Locations include The Hobbit Houses of Culver City, three extraordinarily whimsical structures designed by Disney artist Lawrence Joseph. A previous tenant was Joe Amsler, one of three men who kidnapped Frank Sinatra’s son, Frank, Jr., and attempted to hold him for ransom in 1963.
Dracula became a household monster in 1931, when Universal released its seminal horror flick of the same name, directed by Tod Browning and starring Hungarian-American actor Bela Lugosi in the title role. It is Lugosi’s Dracula that spawned legions of cape-wearing devotees and what some consider the first true goth rock anthem.
While N95 masks are strictly reserved for medical workers, what constitutes as a good mask for the public? What’s the ideal material, design, and practice to protect ourselves and each other? To find out, we talked to Dr. Ben LaBrot, a USC clinical professor and the founder of nonprofit Floating Doctors. Here’s what we learned
Two Bit Circus and its flagship “micro-amusement park” exist at the intersection of technology and whimsy. It’s known for a variety of amusements including a giant ball-in-a-maze game that requires people on teeter-totters to operate, a gunner turret simulator, a laser maze, and Hexacade, a six-person arcade console. A few years ago, they built an “escape room” at their space in The Brewery’s art colony. Unlike similar games, however, the goal wasn’t to escape, but to cooperatively pilot a spaceship.
We still line up for Kogi’s beloved bulgogi burritos, while newcomer X’tiosu Kitchen’s fusion of Oaxacan and Lebanese cuisines makes waves in Boyle Heights. Yong Chen, a history professor at UC Irvine and the author of “Chop Suey USA: The Story of Chinese Food in America,” believes part of fusion food’s pull in L.A. is because Los Angeles (and the Southland in general) is “an important destination for immigrants.” We have a culinary diversity here that makes it easy to share. However, Chen notes that every cuisine is, in some way, a kind of fusion food.
It’s hard to find an immersive show that grants its audience more than limited agency. Though often highly interactive, most shows barrel along without significant input from their viewers. That’s why Theatre Macabre from filmmaker Darren Lynn Bousman (Saws II, III, and IV) is so ambitious. It promises guests a series of choices that morph the narrative as they’re made, using a spiderweb of a script that employs about 40 characters and exceeds 400 pages.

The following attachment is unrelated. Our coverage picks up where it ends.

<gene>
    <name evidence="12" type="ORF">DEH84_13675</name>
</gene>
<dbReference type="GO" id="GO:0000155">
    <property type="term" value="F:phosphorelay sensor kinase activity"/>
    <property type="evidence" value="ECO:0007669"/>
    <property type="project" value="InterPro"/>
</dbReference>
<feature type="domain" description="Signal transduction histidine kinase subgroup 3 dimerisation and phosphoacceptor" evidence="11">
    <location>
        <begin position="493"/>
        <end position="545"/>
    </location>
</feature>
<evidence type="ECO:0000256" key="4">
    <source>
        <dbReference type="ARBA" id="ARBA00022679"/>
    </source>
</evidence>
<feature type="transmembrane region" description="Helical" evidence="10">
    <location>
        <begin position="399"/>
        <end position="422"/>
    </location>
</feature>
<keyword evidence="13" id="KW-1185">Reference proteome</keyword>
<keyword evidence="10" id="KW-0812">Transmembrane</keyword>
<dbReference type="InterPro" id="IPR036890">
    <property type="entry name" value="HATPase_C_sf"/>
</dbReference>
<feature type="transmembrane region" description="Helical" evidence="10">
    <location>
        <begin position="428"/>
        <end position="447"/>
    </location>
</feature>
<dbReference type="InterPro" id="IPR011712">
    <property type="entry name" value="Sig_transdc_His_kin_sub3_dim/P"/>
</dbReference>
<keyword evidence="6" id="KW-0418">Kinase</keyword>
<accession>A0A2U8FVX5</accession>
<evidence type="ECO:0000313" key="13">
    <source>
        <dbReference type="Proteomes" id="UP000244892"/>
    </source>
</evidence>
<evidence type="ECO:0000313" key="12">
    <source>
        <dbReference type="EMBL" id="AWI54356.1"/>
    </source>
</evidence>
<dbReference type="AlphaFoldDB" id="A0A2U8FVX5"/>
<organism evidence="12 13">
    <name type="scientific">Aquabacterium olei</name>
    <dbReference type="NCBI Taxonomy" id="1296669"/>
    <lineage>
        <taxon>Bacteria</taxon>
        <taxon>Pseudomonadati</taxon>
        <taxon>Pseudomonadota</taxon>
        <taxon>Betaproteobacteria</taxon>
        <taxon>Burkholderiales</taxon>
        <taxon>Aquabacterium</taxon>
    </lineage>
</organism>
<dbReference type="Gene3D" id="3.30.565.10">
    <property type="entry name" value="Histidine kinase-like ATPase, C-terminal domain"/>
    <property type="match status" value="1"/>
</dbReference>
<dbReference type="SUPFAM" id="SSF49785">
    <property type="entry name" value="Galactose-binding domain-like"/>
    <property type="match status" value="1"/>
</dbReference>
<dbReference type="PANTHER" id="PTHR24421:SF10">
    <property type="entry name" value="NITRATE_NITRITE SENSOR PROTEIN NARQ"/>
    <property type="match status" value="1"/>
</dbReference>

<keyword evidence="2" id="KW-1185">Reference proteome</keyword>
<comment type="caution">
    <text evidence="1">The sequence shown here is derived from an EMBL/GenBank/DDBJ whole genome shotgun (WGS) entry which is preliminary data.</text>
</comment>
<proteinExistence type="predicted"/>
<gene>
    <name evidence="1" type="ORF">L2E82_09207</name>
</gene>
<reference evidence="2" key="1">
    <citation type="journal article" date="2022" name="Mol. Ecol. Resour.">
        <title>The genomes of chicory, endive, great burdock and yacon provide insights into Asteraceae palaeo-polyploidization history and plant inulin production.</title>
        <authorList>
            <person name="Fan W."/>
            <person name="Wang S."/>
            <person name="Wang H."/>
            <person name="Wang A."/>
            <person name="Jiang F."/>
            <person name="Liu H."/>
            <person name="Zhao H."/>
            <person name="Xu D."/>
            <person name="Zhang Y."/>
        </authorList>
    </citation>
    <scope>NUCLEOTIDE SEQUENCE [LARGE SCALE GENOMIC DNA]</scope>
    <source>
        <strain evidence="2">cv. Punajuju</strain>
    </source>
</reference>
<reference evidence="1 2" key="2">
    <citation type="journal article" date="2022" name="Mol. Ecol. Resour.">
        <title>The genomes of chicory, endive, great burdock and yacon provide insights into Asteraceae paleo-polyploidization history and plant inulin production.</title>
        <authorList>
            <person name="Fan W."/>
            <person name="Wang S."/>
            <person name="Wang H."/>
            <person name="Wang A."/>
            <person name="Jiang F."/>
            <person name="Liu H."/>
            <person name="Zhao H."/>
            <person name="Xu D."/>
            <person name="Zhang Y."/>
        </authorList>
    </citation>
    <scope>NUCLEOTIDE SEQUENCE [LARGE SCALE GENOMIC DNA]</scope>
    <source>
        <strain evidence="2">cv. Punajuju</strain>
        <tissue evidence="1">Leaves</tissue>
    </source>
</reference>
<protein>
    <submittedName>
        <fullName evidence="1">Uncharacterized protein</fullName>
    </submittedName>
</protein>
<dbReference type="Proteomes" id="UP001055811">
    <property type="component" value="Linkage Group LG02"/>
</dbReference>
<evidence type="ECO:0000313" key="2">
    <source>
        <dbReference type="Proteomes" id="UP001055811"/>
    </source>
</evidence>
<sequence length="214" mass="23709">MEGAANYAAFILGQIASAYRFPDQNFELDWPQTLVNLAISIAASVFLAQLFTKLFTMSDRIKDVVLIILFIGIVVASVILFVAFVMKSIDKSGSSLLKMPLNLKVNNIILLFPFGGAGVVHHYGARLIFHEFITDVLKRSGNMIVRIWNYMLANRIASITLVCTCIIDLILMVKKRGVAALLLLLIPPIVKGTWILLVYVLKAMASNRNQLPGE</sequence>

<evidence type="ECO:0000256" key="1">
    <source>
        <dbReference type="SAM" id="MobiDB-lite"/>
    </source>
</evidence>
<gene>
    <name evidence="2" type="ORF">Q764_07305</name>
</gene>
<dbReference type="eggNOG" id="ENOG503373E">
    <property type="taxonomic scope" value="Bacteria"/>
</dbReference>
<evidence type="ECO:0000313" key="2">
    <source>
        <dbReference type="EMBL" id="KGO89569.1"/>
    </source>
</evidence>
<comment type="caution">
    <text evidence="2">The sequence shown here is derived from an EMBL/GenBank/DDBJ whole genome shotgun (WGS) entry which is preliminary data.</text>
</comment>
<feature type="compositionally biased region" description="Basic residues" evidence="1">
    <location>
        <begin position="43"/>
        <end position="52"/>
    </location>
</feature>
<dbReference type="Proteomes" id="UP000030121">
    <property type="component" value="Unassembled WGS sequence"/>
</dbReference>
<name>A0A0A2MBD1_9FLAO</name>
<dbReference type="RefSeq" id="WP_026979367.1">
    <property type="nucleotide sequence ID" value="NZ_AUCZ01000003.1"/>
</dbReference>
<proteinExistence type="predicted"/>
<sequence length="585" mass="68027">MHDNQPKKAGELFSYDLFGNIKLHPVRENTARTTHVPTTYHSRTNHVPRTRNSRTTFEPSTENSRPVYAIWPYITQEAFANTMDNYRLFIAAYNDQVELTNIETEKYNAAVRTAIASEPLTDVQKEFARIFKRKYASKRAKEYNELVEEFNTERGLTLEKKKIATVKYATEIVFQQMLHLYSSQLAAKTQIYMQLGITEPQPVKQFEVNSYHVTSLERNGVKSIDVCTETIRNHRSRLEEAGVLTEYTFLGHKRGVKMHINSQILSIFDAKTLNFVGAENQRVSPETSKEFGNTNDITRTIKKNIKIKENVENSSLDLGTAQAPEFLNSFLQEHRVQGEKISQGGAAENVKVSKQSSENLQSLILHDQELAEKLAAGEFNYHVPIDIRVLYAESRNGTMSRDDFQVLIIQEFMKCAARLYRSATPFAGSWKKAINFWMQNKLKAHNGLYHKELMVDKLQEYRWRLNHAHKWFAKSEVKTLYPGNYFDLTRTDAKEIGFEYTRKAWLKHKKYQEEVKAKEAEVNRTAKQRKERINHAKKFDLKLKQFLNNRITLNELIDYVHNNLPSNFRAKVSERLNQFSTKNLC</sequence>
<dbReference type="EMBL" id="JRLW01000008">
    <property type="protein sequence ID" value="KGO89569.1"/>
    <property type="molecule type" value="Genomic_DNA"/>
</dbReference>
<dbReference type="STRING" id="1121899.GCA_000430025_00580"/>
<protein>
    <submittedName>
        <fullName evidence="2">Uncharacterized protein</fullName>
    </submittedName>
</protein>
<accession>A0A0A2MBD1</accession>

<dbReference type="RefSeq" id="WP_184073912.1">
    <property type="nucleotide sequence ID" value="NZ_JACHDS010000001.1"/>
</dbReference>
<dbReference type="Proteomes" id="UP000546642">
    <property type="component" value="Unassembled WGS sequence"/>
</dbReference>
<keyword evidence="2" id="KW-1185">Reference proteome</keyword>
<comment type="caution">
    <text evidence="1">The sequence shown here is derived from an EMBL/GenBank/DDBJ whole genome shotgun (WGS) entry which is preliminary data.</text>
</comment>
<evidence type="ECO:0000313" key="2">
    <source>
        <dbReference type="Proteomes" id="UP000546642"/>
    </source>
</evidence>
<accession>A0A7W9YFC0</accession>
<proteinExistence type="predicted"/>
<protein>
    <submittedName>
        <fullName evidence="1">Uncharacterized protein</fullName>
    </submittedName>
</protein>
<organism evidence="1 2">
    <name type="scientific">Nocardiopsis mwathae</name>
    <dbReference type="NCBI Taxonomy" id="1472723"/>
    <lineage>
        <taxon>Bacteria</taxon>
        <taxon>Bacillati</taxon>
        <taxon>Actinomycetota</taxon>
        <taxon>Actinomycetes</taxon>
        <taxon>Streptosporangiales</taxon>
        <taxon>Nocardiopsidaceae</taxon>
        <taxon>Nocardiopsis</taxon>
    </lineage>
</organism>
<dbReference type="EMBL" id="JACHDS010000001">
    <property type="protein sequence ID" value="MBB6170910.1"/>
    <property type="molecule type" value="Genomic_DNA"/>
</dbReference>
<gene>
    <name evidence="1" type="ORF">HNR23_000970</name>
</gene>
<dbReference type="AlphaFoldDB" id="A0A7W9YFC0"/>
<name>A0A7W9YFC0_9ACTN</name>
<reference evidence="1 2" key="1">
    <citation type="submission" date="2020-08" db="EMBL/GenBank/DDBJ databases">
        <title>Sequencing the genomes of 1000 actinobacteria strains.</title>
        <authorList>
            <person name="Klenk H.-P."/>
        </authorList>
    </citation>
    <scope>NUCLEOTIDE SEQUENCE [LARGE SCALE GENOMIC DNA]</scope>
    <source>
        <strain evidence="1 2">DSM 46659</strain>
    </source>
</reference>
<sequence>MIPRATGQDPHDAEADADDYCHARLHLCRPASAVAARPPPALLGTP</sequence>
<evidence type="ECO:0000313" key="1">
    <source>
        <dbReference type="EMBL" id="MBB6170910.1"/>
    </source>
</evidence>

Once upon a time, immersive events were strange and secret, or at least they seemed that way. Then, brands learned about immersive entertainment. Now, immersive is everywhere and everything is immersive. Out there, outside of the enthusiast world, the word has lost meaning, the way any word does if you repeat it enough times. It seems like every week, yet another brand is trying to entice me to come and check out their “immersive,” Instagram-friendly experience. Let me tell you some of the things PR people have tried to convince me were “immersive”…
Booty-O’s, the official cereal of WWE trio The New Day that promises to “make sure you ain’t booty,” sells for $20 a box, as does Exclusive Cereal’s most coveted box of sweetened grain: the Rugrats-spinoff Reptar cereal (currently out of stock).
The narrative won’t be unfamiliar to anyone who’s seen a Disney movie, read a Shakespeare play, or listened to a fairytale. It’s about a love that cannot be and a couple who does it anyhow—so, perfect musical fodder. But what matters here isn’t so much the plotline, but the execution.
The Wave: Hollywood Comes Out to Vote at Well-Known Venues
Los Angeleno: Trick or Treating Drama Through the Ages
Los Angeleno: Report on Alleged LASD Gangs Reveals ‘Code of Silence’
Los Angeleno: A Look at California’s 12 Propositions
We Like LA: How ‘Safer at Home’ Allows L.A. County to Reopen
We Like LA: How to Get a Vaccine Without a Car (It’s Complicated)
We Like LA: Angry at Friends Who Are Still Gathering? Metal Health Experts Weigh In